Deal Size Considerations In A Leveraged Buyout Roll Up

Posted on: November 16th, 2021


Roll-ups are one of the most popular types of acquisition strategies and have been a staple of private equity buyers for decades. In this strategy, a platform company acquires smaller add on acquisitions, realizing network, product, operational and cost efficiencies in the process. The resulting company has more mass and is more diverse, and scales at a faster rate, accelerating the potential exit event.

Beauty of Leveraged Buyout Roll-up

On paper, a leveraged buyout roll-up is a thing of beauty due to the multiple arbitrage available. Smaller companies sell at lower prices but once they become part of a larger platform, they are instantly more valuable. Many roll-ups also use a product distribution strategy, wherein the acquirer has advanced technology products, and acquire the smaller companies to gain more accounts as a distribution channel.

The add on is usually purchased at a much lower price than the value of the platform company, leading to highly accretive layers of value. It is tempting to select smaller deals to roll-up due to the lower prices they carry. Yet, often smaller deals can cause headaches and slow a company down, especially at a time when scale-up speed is paramount. Over the years, we have worked with hundreds of roll-up companies and learned there are four major deal size considerations to ensure roll up leveraged buyout success.

  1. Resist the urge to go too small – often the price reduction of a much smaller deal is irresistible, in the order of 30% to 40% lower. Yet, micro sized companies like these usually lack structure, process, and systems, not to mention enough people on hand to scale with. Even though you can buy two for the price of one of these small deals, they need more resource investment post-closing than a larger add on deal. Small deals always take longer to integrate and grow. These time delays are the nemesis of roll-up speed & scalability.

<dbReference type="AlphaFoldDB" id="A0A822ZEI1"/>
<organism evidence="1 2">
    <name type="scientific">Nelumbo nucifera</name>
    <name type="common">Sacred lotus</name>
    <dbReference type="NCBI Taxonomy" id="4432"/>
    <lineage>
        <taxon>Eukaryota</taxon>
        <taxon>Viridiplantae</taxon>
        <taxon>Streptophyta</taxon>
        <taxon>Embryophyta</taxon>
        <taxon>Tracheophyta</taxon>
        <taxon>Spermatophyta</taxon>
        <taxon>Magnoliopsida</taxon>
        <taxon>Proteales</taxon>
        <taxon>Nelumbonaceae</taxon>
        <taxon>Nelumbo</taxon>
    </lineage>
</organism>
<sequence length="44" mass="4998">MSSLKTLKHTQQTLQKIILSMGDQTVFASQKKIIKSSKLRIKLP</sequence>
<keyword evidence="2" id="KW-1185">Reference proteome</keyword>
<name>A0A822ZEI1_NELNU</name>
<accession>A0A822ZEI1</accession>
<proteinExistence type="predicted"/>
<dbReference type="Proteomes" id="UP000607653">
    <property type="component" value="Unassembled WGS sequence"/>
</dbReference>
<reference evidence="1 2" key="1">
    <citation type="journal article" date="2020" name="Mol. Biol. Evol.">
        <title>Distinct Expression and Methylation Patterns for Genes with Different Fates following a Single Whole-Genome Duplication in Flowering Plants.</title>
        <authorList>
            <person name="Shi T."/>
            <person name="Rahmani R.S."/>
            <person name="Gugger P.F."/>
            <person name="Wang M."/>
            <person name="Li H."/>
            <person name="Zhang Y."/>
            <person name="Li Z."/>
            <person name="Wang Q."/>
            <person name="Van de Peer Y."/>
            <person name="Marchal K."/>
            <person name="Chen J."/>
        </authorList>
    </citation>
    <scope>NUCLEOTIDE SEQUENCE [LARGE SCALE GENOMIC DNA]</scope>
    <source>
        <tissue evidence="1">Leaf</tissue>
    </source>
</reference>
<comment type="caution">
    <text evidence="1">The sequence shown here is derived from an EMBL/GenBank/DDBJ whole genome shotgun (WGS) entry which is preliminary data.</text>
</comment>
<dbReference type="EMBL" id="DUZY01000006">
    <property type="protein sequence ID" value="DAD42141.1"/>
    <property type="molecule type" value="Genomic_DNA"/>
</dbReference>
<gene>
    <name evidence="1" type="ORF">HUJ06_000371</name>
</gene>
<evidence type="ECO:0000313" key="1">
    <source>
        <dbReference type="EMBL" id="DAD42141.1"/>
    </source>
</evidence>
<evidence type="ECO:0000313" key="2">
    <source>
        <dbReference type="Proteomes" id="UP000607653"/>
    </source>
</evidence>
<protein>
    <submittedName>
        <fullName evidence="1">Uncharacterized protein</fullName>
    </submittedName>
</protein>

2. Resist the platform perfection view – many roll-up entrepreneurs see platforms as the ultimate solution to deal success. While you need a good platform, there are no perfect platforms and each of them will need some improvement or fortifying to ensure rapid scalability.
  3. Balance the proper number of deals with loan check size realities – Roll-up loan sizes start at the $7 million to $10 million level. If your deals are $1 million each, then you need 7 to 10 deals to be able to have a loan closing. This introduces far too much integration risk for the lender. Integration risk is the sum of all things that could go wrong and the more deals you must close to absorb the loan, the more things could go wrong and the less interested the lender is. Most lenders will limit the starting number of deals to 2 or 3 and then support a healthy rate of grow, such as one a quarter thereafter.
  4. Aside from the general roll – up thesis, ensure there is a compelling reason to do each deal – a lot of times, leveraged buyout entrepreneurs do deals for the sake of doing deals, with nary a thought toward the specific benefits of buying each asset. Each deal must have a compelling value creation angle to it, where you can specifically identify how you can grow it and create more value from buying it.